Relocation to a long-term care facility (LTC) tend to be a major life change for most elderly with ensuing changes in relationships with their family and friends. Studies, mainly conducted in USA, Europe and Australia, have examined the settling in or adjustment of the elderly into care facilities and existing reviews have synthesized their key findings [8,9,10,11,12]. For example, in their review of the views and experiences of the elderly following relocation to residential care, Lee et al. (2002) reported coping strategies used by the elderly including passive acceptance, making the best of available choices, and reframing [8, 9]. While qualitative reviews are relatively sparse, Sullivan and Williams (2017) have meta-synthesised the findings of studies conducted in USA or Canada on the transition experiences of the elderly who have recently relocated to LTC facilities and reported three overall themes: painful loss requiring a mourning process, seeking stability through gaining autonomy to sustain a new sense of self, and acceptance when a unique inner balance is reached . A recent mixed method narrative synthesis mapped potential personal and community focused facilitators and inhibitors in elderly people’s transition to LTC facilities to four themes including individual resilience, interpersonal connections and relationships, the feelings around the LTC facility as the new home, and the care facility as an organisation .
Many elderly people experience difficulties in adapting to changes to their physical living environment as well as changes to their activities of daily living, and social networks following relocation [13, 14]. Researchers have come up with different terminologies such as relocation stress syndrome, transfer trauma, and relocation syndrome to indicate the negative psychological impact of relocation [15,16,17]. Reported adverse consequences of relocation include decline in functional and cognitive capacity and general wellbeing, increased feelings of loneliness, accidental falls and injuries, and increased mortality and morbidity [18,19,20,21,22]. It been indicated that most of the psychological impact of relocation tend to manifest within the first 6 months of stay in the facility and the impact varies with the physiological and psychological state of the person [23,24,25]. The emotional distress increases with age, and tend to manifest more in elderly people aged more than 80 years . Although less frequent, studies have reported positive outcomes such as enhanced engagement and participation in social activities and improvements in emotional wellbeing [26,27,28].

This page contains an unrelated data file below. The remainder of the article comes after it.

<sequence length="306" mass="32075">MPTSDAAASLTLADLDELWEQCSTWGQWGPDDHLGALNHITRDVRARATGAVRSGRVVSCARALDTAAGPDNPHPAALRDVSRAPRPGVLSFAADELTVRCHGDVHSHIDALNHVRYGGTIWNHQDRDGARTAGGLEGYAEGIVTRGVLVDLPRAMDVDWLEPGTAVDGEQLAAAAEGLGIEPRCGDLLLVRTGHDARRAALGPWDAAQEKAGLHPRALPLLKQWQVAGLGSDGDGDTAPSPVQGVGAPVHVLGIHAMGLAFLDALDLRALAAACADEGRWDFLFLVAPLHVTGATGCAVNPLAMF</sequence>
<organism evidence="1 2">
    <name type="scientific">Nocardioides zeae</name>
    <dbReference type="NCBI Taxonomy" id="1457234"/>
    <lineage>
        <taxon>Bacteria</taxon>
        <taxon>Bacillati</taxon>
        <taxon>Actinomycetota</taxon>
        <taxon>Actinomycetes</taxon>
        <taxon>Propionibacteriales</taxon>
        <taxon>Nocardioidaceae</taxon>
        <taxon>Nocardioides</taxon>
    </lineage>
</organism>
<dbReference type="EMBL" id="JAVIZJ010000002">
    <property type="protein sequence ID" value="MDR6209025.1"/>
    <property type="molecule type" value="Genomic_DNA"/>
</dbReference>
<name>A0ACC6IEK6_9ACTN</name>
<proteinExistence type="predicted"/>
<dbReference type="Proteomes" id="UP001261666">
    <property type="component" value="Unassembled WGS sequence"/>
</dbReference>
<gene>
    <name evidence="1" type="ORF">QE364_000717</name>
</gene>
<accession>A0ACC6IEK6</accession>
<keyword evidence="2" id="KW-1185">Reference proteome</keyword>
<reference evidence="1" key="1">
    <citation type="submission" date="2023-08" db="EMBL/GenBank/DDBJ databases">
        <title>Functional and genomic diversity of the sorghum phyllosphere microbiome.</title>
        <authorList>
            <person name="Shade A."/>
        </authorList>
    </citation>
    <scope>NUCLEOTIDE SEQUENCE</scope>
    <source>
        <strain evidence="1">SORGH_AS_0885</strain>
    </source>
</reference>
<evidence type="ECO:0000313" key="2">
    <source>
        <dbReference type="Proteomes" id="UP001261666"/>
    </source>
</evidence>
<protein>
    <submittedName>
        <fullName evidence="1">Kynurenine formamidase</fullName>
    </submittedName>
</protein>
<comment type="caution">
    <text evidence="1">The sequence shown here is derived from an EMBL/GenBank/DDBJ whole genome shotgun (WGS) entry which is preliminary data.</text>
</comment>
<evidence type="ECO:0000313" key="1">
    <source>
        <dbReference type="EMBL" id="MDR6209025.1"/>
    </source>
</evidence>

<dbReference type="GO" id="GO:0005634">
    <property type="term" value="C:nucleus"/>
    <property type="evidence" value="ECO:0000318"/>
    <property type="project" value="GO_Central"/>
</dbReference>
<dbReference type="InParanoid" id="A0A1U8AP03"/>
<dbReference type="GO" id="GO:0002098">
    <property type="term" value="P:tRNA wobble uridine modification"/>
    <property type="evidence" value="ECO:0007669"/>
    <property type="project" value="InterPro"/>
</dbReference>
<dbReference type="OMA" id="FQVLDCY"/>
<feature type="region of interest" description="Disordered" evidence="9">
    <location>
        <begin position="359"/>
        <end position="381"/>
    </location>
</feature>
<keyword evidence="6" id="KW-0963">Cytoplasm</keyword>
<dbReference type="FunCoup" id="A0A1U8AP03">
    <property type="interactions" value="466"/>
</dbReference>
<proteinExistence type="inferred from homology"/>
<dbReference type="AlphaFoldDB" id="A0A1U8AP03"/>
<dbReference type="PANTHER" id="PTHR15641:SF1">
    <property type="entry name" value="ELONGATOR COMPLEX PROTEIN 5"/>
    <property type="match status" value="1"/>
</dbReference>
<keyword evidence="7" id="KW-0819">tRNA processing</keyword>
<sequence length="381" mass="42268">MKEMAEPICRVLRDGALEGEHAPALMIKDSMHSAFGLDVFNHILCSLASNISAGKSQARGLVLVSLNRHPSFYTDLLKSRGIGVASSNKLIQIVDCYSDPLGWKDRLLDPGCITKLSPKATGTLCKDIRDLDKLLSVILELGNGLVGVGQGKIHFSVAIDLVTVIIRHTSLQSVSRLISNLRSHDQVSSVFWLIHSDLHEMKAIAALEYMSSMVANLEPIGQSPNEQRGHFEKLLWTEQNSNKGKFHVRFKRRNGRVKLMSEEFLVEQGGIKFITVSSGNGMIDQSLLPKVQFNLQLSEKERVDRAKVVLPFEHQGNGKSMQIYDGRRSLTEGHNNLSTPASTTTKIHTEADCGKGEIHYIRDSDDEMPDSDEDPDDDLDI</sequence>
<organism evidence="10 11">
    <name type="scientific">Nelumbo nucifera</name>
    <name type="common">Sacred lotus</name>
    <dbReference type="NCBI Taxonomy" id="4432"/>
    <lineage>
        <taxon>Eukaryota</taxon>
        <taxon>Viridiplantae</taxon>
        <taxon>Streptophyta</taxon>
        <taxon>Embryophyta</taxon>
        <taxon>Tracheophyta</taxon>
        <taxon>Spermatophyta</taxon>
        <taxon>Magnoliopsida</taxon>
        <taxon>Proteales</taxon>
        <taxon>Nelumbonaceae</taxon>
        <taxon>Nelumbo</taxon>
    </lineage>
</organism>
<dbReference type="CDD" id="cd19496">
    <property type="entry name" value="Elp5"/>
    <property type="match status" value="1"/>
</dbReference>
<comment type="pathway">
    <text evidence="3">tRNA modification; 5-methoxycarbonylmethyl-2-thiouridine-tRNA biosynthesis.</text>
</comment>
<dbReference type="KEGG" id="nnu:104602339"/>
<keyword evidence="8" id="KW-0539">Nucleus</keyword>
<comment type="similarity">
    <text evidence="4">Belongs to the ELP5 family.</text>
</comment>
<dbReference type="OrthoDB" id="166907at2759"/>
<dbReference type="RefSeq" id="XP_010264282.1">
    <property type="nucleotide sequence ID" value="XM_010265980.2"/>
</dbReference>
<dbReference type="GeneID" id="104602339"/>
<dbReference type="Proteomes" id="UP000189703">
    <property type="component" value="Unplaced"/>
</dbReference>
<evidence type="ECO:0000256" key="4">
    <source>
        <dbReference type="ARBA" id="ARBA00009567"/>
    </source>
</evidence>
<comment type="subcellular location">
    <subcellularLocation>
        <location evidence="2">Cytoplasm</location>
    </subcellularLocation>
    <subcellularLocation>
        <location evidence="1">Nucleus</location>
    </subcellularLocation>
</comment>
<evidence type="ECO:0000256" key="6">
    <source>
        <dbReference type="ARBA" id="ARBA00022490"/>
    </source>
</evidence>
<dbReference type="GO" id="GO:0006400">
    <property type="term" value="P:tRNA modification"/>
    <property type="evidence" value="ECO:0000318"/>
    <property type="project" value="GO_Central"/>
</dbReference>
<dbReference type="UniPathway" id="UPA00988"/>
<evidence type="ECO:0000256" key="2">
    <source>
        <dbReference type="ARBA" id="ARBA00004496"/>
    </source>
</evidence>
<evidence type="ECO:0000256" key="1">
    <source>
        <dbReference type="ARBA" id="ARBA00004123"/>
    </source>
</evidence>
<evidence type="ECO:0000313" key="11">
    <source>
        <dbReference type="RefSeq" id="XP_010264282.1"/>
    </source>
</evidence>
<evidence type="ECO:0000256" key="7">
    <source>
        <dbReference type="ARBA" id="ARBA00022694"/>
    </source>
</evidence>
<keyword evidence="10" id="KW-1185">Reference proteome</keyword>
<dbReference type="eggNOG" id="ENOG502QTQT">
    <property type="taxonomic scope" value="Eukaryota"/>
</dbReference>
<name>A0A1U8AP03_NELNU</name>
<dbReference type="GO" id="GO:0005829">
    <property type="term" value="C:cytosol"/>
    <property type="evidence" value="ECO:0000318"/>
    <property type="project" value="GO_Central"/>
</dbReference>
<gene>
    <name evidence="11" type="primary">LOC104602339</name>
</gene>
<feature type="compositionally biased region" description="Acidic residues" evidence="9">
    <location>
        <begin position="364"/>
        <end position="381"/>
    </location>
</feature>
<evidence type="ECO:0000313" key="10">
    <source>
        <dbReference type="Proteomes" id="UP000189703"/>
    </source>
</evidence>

With about 14.85% of the population aged 65 years or older, Taiwan is increasingly seen to be an “aging society” . In traditional Asian Chinese communities, filial piety, the children’s duty of care for parents and older family members, is an important norm that governs the care of the elderly parents and relatives and adult children are normally expected to care for and serve their parents in old age . Similar norms are upheld in Taiwan as a traditional Chinese society. While most of the elderly people in Taiwan live in the community supported by their families, the numbers of those who have relocated from family residences to long-term residential care facilities have increased over the past decade due to factors such as urbanization, changes in family structure, longer life spans, and changing patterns of illness among the elderly [18, 31,32,33]. LTC facilities in Taiwan include assisted living facilities and nursing homes that provide the rehabilitative, restorative, and/or ongoing skilled nursing care needed in general or in relation to specific health conditions. The nursing homes offer health care services, medical care and skilled nursing care for residents who have seriously ill and/or need long-term care for chronic diseases. Some nursing homes also provide services such as physical therapy, occupational therapy, or speech-language therapy. An assisted living facility provides care for people who cannot or choose not to live independently, care services offered include: assistance with daily living activities (bathing, dressing, eating, toileting, etc.), dining programs that include three meals a day, and group activities. However, relocation to an LTC facility can be viewed by both the elderly and their families in Taiwan as a contradiction to the cultural expectation and a violation of children’s filial piety obligations in Taiwan. In a qualitative study published a decade ago, Wu et al. (2009) found that the care of the elderly in LTC facilities is seen to be a process of forced choice involving three stages: ‘becoming a problem’, ‘making a forced choice’ and ‘coping with the forced choice’ . Another study that explored the culture of LTC facilities for the elderly in Taiwan reported themes including ‘collective life’, ‘care rituals’ and ‘embedded beliefs’ concluding that the elderly experienced a tedious, monotonous, idle and lonely life in the facilities . Other studies have indicated factors that influence the expectations of long-term residential care among Taiwanese elderly [18, 31,32,33]. For example, a study that investigated the preferences of the elderly in northern Taiwan with regard to various types of long-term care services found that ethnic background and the requirement for additional medical care services had significant impact on the long-term care preferences . However, recent in-depth qualitative evidence on the experiences of the elderly of their stay in LTC facilities is relatively sparse in Taiwan. The aim of this study was to explore the relocation experiences of the elderly to LTC facilities in Taiwan to inform policy and practice to address the needs effectively. The focus of the study was on the experiences of the elderly who have lived in the facility for up to a period of 12 months.